Laser Designer Bruce Kirby has died.

The designer of the Laser sailing dinghy has died. 

Bruce Kirby passed away on July 18. He was 92. Born in Ottawa, and grew up sailing on the Ottawa River as a member of the Britannia Yacht Club. He worked as a journalist, before becoming editor of Yacht Racing magazine. He competed at the Olympics three times as a sailor, in 1956, 1964 and 1968. 

Kirby went on to design a number of sailboats, including two used to contest the Americas Cup, but he is best known as the designer of the Laser. The first laser was built by Kirby in 1970. Since then, over 215,000 have been produced, making it one of the most popular sailboat designs in history. 

The impact of the laser has been immeasurable. The early design was intended to be easy for one person to handle, and transport on a top of a car. The lasers hull is 13′ long, and the boat weighs 130lbs, which is downright portable for boat. The laser is cat rigged, meaning it uses one sail, and has a removable dagger board and rudder. 

Being simple to sail, it is often one of the first boats people learn to sail as children. Every summer you can see fleets for kids sailing the laser on the North West Arm. The Laser has also been an Olympic Class since 1996. The fact that the design is simple enough to learn on, but also able to support Olympic level competition is telling.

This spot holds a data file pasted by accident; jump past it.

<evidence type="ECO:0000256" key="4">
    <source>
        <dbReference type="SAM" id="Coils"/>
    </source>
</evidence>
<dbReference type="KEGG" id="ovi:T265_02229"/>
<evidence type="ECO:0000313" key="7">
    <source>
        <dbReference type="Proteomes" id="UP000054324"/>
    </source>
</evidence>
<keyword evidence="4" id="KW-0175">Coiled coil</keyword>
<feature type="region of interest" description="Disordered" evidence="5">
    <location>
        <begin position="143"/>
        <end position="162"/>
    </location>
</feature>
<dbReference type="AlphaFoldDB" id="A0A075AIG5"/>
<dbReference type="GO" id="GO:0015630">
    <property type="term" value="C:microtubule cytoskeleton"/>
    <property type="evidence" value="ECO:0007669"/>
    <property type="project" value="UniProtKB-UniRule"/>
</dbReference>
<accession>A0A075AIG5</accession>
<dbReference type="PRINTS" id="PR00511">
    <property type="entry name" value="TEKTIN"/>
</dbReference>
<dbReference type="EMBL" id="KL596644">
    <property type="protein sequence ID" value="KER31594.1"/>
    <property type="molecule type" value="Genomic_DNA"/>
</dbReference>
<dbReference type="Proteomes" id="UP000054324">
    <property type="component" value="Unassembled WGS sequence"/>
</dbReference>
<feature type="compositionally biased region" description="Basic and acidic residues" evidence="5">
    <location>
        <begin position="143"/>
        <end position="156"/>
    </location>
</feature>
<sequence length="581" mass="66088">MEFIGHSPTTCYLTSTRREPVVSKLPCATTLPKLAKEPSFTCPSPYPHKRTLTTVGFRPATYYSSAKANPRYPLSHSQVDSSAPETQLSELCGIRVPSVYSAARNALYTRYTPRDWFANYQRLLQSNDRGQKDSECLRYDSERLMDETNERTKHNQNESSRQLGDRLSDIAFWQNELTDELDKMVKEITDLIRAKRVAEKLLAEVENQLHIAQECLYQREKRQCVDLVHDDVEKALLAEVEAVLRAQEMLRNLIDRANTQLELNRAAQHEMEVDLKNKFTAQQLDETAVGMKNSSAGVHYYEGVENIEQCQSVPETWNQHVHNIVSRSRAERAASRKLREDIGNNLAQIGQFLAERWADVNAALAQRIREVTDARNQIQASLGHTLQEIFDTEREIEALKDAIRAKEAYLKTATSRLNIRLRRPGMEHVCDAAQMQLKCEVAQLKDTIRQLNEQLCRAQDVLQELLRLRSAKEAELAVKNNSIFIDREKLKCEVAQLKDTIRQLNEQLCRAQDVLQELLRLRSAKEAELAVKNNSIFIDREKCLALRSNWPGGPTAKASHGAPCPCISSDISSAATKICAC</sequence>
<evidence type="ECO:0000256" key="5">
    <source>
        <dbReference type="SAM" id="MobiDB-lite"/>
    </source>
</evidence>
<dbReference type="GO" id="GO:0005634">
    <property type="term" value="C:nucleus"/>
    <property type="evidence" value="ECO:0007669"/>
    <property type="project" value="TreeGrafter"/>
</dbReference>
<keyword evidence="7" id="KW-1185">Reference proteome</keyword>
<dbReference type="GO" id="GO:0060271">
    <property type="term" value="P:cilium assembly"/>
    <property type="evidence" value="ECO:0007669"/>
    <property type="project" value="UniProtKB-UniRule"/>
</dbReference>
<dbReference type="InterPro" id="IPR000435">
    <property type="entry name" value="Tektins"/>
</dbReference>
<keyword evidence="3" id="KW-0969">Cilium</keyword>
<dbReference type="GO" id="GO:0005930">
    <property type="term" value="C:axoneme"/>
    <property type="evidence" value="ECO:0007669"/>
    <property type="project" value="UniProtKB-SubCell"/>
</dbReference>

Bruce Kirby lnc. licensed the laser design to manufacturers and collected a royalty on each one. In 2013 he revoked Laser Performance’s license to produce the design citing lack of royalty payments, and quality issues with the hulls. Litigation ensued, and in in 2019 Laser performance lost the rights to build official laser hulls. The next year,  Kirby was awarded 6.8 million USD. As Laser perfomance owns the trademark on the laser, the boat is now known as a ILCA 7, ICLA being the International Laser Class Association

Kirby also designed the Sonar, a 23′ keelboat which is the largest boat used in Paralympic competition for three person keelboat event. 

Kirby is a member of the Canadian and American Sailing halls of Fame, and in 2018 was awarded the Order of Canada. He was a member of the Noroton Yacht Club in Connecticut, and Laser #0 is on display at Mystic Seaport in Connecticut. 

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